In hindsight, the decision to visit the Natural History Museum on a Saturday afternoon during half-term was not one of my finest moments. The Museum was overrun with children and their harassed-looking parents, and it took a while for my friends and I to work our way from the main entrance to the gallery where the photographs were on display.
The Wildlife Photographer of the Year competition is one of the great worldwide photographic prizes, run jointly by the Natural History Museum and the BBC. Anyone can enter, whether amateur or professional, and there are also special categories for teenagers and children. Over 10,000 entries were received in 2012, and the exhibition at the Natural History Museum showcases 100 of the best images across various categories, such as Young Photographer, Endangered Species and Portfolio (a sequence of photographs with a narrative thread). The photographs are displayed on backlit screens and text below each image provides the name of the photograph, some biographical details about the photographer, where the photograph was taken and information about the animal or the natural wonder depicted.
I clearly know nothing about photography, because I was completely unmoved by the overall winning image, an underwater shot of penguins. The picture that resonated most with me was Jordi Chas’ Turtle Gem, taken in Tenerife: the colours of the turtle’s shell are just stunning, its scalloped pattern mirrored by the sea, creating an other-worldly effect. The photograph has a hypnotic quality to it and manages to capture the turtle’s grace; I could have gazed at it for hours.
Other highlights included Lion in the Spotlight by Joel Sartore, a picture of a lion in a tree taken in Uganda, and Lookout for Lions, Charlie Hamilton-James’ black-and-white photograph taken in Tanzania, showing two cheetahs from behind in a mirror-image of each other. Relaxation by Jasper Doest was also fascinating: a close-up colour photograph of a Japanese macaque (a breed of monkey) that had fallen asleep – it looked like an old man until I read the accompanying description!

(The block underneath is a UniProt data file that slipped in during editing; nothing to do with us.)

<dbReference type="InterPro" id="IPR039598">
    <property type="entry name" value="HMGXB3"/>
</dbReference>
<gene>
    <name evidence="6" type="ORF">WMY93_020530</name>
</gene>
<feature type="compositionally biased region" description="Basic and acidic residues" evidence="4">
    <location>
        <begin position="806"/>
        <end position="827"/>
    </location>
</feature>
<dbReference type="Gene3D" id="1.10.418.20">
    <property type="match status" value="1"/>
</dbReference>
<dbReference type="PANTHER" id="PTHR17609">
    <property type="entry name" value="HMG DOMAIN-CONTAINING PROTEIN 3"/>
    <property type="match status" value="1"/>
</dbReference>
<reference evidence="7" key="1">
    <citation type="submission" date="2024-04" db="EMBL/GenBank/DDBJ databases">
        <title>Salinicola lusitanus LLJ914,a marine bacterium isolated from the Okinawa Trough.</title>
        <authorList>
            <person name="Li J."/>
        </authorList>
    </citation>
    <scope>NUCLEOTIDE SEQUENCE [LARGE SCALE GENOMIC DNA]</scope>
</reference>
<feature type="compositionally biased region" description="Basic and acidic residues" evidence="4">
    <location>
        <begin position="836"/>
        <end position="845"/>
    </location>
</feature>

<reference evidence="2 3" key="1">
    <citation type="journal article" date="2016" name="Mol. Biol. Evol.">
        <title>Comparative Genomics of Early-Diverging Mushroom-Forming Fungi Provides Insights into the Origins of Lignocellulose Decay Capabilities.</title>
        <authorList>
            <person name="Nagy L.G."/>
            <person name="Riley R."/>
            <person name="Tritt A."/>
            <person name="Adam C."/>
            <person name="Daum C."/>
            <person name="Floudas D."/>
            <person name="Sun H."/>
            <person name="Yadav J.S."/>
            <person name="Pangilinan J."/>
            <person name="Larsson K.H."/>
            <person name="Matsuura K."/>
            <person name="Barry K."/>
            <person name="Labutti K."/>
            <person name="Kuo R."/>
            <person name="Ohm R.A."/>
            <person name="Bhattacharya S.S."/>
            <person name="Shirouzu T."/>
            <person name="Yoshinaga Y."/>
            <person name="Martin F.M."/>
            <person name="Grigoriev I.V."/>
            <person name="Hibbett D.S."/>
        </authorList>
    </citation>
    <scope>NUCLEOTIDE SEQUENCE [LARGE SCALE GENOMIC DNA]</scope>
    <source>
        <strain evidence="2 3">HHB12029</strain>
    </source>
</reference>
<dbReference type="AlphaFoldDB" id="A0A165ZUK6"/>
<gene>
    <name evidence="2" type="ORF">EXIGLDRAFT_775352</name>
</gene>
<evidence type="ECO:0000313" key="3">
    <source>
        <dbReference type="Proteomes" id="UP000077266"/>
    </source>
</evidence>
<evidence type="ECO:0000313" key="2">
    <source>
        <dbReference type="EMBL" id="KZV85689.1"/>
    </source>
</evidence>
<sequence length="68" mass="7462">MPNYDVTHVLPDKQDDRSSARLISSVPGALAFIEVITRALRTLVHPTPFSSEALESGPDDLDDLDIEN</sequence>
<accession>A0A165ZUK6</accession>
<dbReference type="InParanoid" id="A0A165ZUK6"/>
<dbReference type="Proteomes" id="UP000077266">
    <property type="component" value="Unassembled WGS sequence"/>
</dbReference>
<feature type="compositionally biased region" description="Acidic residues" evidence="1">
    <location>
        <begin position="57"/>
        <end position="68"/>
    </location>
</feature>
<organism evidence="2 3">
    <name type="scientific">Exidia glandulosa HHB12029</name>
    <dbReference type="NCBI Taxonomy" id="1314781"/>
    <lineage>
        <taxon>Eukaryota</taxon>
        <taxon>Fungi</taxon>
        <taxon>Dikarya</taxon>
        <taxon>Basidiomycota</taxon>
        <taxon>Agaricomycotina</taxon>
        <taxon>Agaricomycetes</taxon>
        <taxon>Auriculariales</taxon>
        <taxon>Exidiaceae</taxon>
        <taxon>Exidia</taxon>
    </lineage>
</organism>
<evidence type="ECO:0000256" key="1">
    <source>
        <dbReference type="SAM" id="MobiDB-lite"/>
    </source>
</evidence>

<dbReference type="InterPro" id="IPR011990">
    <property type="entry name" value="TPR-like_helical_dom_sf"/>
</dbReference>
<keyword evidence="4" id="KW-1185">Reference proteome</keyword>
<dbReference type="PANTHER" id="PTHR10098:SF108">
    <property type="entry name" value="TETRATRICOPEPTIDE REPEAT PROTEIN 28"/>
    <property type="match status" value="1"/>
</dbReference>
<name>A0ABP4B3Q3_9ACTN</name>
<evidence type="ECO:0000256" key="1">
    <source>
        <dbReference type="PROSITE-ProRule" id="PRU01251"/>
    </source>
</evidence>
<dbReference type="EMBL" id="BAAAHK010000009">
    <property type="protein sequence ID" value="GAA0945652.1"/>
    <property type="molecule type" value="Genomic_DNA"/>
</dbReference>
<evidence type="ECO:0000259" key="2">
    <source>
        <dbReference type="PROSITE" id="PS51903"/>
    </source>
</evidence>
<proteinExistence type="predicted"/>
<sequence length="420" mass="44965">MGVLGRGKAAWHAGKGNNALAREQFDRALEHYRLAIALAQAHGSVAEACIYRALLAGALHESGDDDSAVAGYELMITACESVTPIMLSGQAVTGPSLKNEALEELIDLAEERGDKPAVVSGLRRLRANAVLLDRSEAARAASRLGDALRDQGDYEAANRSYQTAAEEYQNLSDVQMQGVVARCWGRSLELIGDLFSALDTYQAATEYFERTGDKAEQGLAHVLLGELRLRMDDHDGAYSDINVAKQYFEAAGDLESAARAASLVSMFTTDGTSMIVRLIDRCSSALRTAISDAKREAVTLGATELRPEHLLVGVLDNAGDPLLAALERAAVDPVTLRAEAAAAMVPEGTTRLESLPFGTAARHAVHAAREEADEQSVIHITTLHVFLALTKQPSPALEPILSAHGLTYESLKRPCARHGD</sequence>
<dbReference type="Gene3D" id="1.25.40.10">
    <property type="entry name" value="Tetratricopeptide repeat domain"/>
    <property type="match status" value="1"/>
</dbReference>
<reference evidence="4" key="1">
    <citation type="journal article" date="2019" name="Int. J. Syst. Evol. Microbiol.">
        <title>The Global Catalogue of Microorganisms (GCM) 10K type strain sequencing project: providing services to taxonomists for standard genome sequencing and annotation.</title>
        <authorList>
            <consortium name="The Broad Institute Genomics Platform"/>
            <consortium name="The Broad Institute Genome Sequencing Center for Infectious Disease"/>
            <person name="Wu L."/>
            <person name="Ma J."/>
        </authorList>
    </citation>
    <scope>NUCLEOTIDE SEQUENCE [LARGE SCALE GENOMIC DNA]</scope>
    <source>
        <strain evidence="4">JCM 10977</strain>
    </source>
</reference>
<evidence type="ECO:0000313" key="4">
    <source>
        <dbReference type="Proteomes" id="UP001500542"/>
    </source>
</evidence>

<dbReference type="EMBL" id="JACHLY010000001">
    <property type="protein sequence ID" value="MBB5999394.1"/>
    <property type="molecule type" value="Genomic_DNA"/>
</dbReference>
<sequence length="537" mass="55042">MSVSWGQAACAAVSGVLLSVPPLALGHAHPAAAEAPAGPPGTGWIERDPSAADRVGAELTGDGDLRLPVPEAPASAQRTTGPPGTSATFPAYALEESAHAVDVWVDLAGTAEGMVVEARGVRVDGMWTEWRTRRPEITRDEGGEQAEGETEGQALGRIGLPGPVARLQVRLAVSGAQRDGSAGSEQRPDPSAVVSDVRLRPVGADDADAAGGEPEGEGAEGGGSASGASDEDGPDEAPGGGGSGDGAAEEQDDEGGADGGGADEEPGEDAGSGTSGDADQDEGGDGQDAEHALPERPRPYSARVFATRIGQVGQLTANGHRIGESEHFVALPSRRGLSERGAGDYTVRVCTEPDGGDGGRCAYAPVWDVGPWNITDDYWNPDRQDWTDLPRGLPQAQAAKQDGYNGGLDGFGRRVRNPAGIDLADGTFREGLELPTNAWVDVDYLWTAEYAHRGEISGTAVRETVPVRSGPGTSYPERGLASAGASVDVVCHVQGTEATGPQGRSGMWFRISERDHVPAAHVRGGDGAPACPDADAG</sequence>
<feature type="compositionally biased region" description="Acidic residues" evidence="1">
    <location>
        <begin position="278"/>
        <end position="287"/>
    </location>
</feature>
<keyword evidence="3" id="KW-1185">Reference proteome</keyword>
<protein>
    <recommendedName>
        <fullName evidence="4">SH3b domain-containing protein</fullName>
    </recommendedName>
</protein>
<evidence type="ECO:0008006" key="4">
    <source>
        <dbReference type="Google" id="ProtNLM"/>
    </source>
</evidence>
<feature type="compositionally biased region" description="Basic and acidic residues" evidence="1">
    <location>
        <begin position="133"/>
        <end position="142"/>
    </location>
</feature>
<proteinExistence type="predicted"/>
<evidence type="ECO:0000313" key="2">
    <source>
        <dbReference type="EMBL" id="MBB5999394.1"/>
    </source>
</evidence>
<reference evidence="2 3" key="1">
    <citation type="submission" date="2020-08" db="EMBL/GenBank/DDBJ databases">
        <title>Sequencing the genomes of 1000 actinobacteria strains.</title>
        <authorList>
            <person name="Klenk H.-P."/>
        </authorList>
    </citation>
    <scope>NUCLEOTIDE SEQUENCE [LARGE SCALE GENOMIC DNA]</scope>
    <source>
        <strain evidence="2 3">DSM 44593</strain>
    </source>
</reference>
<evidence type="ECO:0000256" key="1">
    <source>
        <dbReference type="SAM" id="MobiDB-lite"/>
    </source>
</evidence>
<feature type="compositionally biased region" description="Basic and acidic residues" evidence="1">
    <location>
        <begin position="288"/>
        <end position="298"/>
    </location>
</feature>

Two of the landscape photographs that caught my eye were Painting with Snow by Glenn Upton-Fletcher and The Cove by Moonlight by Miquel Angel Artus Illana. The former, shot in Lancashire, is of oak trees in a snowstorm, but could almost be of cracked ice on the ground – it’s an enthralling mixture of dark and light, and the spectral trees loom out from behind the snow the longer you look at the photograph. Illana’s photograph, of a Spanish cove, looked like it could have been taken on another planet, but was also incredibly peaceful, with the moonlight shining on the water.
In addition to the single images there were also various photographic sequences. These left the greatest impression on me, particularly those that examined the impact man has on the animal kingdom. A series of six photos taken by the award-winning photographer Brent Stirton depicted rhino poaching from the wilds of Africa all the way to a smiling Vietnamese woman dealing in powdered rhino horn. It was shocking to see the brutal actions of the poacher contrasting with the woman’s delight at having something valuable to trade. The second was a group of images by different photographers entitled The World in our Hands, which showed animals on the verge of extinction: tigers in Malaysia, polar bears in Svalbard and yellow baboons in Mozambique. The strongest image, however, was of an elderly American man photographed at home in Dallas, Texas, surrounded by taxidermy and antlers mounted on his walls – the remains of all the animals he had killed during his lifetime. He was like a king in his castle, trophies from battles won depicting his strength and prowess, symbolising his power and masculinity in an age-old manner.
There was a good balance of photographs on display, from amateur to professional photographers, and from both adults and children. There was also the opportunity to examine the various photographic techniques and the possibilities they offer: particularly illuminating were the wonderful examples of the fisheye lens. The majority of the images in the exhibition were stunningly, breathtakingly beautiful, depicting the natural world at its finest. Yet the curators’ decision to position The World in our Hands sequence at the end meant that the final sense I was left with was one of fragility, and the knowledge that much of the beauty I had just witnessed stands on the edge of a precipice, poised to fall.
Categories: Museums, Galleries & Exhibitions